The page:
Fee-for-Service: How to Identify Potential Purchasers of Services

by Michele Martin on February 12, 2016

This is part of our ongoing series of posts featuring material drawn from the CIL-Net self-study manual, “Establishing and Managing Fees for Service in Centers for Independent Living.” This week we are looking at how to identify potential purchasers of services.

Now that the CIL has planned, re-tooled the organization, and made programmatic and fiscal changes to support an FFS venture, the next step is to locate entities that would want to purchase services from or establish contracts with the CIL. Establishing a process for seeking opportunities is essential. The process needs to be implemented in a systematic manner and includes at a minimum searching Internet sites, newspapers, government sites, Federal Register, etc. that are used to notify the public about requests for proposals (RFPs) and other solicitations for service. Active networking is an even more effective strategy to identify needs for service that fit with the CIL’s capacity and mission. Ask individual entities what their process is for publishing solicitations and be open to developing projects that are never advertised, but designed with your CIL in mind.

There are numerous potential purchasers, some of whom the CIL may be more familiar with than others. Vocational Rehabilitation, Workforce Services, Human Services (children and adults), Medicaid, Social Security, Managed Care Organizations, communities tied to rural development loans, insurance companies, villages, cities, townships, and business are all possibilities. The CIL will need to market its FFS services and meet new potential customers who could benefit from the services being offered. This isn’t a passive process. The CIL will need to be proactive and seek potential purchasers.

A purchaser is someone who has the budget, accountability, and willingness to invest that budget to get better results―really easy on paper, but quite challenging to find. One way to get easily sidetracked in finding a buyer is that you have this great idea; you share it with someone who agrees with you and invites you to write a proposal; you send it in, and they say, “This is really great, but I have to check with so-and-so.” You then understand that you have been having conversations with someone who has no authority to make the decision.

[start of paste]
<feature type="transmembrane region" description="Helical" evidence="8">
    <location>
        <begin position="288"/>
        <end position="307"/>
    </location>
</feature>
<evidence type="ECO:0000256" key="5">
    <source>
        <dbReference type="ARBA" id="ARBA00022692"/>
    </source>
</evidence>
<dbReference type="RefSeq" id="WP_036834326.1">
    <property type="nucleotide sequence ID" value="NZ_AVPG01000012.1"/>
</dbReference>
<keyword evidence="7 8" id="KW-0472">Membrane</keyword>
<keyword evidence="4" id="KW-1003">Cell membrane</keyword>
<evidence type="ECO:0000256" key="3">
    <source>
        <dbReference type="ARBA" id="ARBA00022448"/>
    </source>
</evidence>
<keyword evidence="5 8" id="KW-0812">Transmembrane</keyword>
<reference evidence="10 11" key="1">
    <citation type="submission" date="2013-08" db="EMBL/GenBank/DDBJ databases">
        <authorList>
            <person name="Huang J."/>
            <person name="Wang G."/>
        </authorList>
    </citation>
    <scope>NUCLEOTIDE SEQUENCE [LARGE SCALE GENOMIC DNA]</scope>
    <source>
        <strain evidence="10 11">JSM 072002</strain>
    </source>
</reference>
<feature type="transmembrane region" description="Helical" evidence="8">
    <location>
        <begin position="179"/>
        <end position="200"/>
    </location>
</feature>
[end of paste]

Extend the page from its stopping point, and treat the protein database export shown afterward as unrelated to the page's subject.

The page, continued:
So who is not a buyer? Most people are not buyers. Many of them think they are buyers but in reality they are not. However, non-buyers can help you by giving you information and feedback, and helping you to build connections to the decision maker. Unfortunately, these same non-buyers can exert influence that can bring things to a halt. To circumvent a non-productive non-buyer loop, ask good questions such as:

If we agree to proceed, what is the process?

How do you (the buyer) make decisions?

Who has the authority to sign the contract?

Who could be a champion for this effort?

Whose budget does this impact in the buyer’s organization?

Who else do we need to include in our conversation to move forward?

When all else fails, aim for a face-to-face meeting with someone at the executive level in the organization. They may refer you elsewhere―“this is just the project for so-and-so in X department.” Respond positively by saying, “I will check back after a meeting with them to make sure I’m on target with what you want and what you’re thinking, and what we just agreed to here.” Always try to go back up to the buyer and keep them in the loop.